Minimum Wage Update—Action in the U.S. Senate 
On April 30, the U.S. Senate failed to invoke cloture by a vote of 54 to 42  on S. 2223, the Minimum Wage Fairness Act, introduced by Sen. Tom Harkin (D-IA) that would increase the federal minimum wage to $10.10 per hour in three steps. The legislation would then provide for automatic annual increases linked to changes in the cost of living. 

Day on the Hill Presentation
HR Florida Policy Update Presentation


Wage Theft Bill Update


As an update, late Thursday the Senate committee considering the wage theft bill (SB 926) adopted a committee substitute (attached) which now looks like it will be moving forward toward approval by the Senate.  The bill creates a cause of action for wage theft and provides that any action must be brought in County Court.   The good news – the bill requires an employee to first notify the employer of a claim before bringing an action and allow the employer 7 days to pay up.  Further, non-economic damages and attorney’s fees are not recoverable in these cases.  Finally, there is a 1 year statute of limitations.  The bad news – the bill permits an award of unpaid wages, times two.  Essentially, the court can award “liquidated damages.”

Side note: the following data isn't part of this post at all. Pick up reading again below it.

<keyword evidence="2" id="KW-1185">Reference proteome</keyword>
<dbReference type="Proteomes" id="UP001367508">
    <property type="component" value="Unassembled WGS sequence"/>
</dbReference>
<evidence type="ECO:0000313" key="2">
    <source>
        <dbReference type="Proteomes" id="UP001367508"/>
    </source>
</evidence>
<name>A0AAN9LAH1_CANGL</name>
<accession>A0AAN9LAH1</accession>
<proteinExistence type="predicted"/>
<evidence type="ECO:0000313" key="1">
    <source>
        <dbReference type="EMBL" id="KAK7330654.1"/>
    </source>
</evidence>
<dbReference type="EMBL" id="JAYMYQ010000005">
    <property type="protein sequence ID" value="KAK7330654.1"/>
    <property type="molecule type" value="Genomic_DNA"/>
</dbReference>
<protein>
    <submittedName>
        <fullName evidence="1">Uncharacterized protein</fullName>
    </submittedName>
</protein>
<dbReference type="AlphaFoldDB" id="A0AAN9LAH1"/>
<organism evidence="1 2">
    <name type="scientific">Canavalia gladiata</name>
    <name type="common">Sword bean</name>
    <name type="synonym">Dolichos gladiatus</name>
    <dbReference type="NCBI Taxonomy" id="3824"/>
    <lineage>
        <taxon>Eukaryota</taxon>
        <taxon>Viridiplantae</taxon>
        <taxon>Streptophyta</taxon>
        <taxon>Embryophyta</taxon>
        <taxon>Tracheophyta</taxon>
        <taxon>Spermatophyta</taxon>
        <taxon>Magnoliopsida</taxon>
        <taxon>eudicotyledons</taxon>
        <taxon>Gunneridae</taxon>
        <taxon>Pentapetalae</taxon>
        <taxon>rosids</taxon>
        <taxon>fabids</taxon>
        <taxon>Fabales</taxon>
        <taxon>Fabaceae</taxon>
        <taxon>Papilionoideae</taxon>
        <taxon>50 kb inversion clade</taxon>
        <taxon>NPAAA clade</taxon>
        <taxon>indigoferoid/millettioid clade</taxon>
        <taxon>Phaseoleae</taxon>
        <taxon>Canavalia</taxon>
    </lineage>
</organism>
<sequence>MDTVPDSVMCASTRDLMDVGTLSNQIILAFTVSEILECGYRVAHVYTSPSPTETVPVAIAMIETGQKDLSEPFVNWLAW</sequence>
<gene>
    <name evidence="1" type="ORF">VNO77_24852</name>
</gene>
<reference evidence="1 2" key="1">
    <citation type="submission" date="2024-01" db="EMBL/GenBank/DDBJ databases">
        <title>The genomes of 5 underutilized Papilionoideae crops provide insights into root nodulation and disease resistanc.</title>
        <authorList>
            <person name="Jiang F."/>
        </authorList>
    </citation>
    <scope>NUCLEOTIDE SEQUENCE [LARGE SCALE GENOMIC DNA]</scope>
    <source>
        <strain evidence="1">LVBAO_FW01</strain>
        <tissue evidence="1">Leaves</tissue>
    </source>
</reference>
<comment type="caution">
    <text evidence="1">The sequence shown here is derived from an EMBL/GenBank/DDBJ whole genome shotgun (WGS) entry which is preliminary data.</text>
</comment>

Wage Theft Bill Substitute


High Court Says Severance Is Taxable
Severance payments are taxable wages under the Federal Insurance Contributions Act (FICA), the Supreme Court has ruled in a unanimous decision. Observers say the high court’s decision reaffirms what has been long-standing law: that severance paid to employees in lump sums is taxable as wages for both income-tax withholding and FICA purposes.
NLRB: College Football Players Are Employees

Scholarship football players for Northwestern University are employees who may organize, be represented by a union and collectively bargain, a regional director of the National Labor Relations Board (NLRB) decided. The university is expected to appeal, but, in the meantime, board observers are left to wonder whether the ruling will survive an appeal to the full board and, if so, just how extensive the decision’s impact will be.

SHRM Members Endorse Greater E-Verify Use If Improved
Human resource professionals overwhelmingly support specific improvements to E-Verify, the federal government’s electronic employment verification system, according to a recent survey conducted by the Society for Human Resource Management.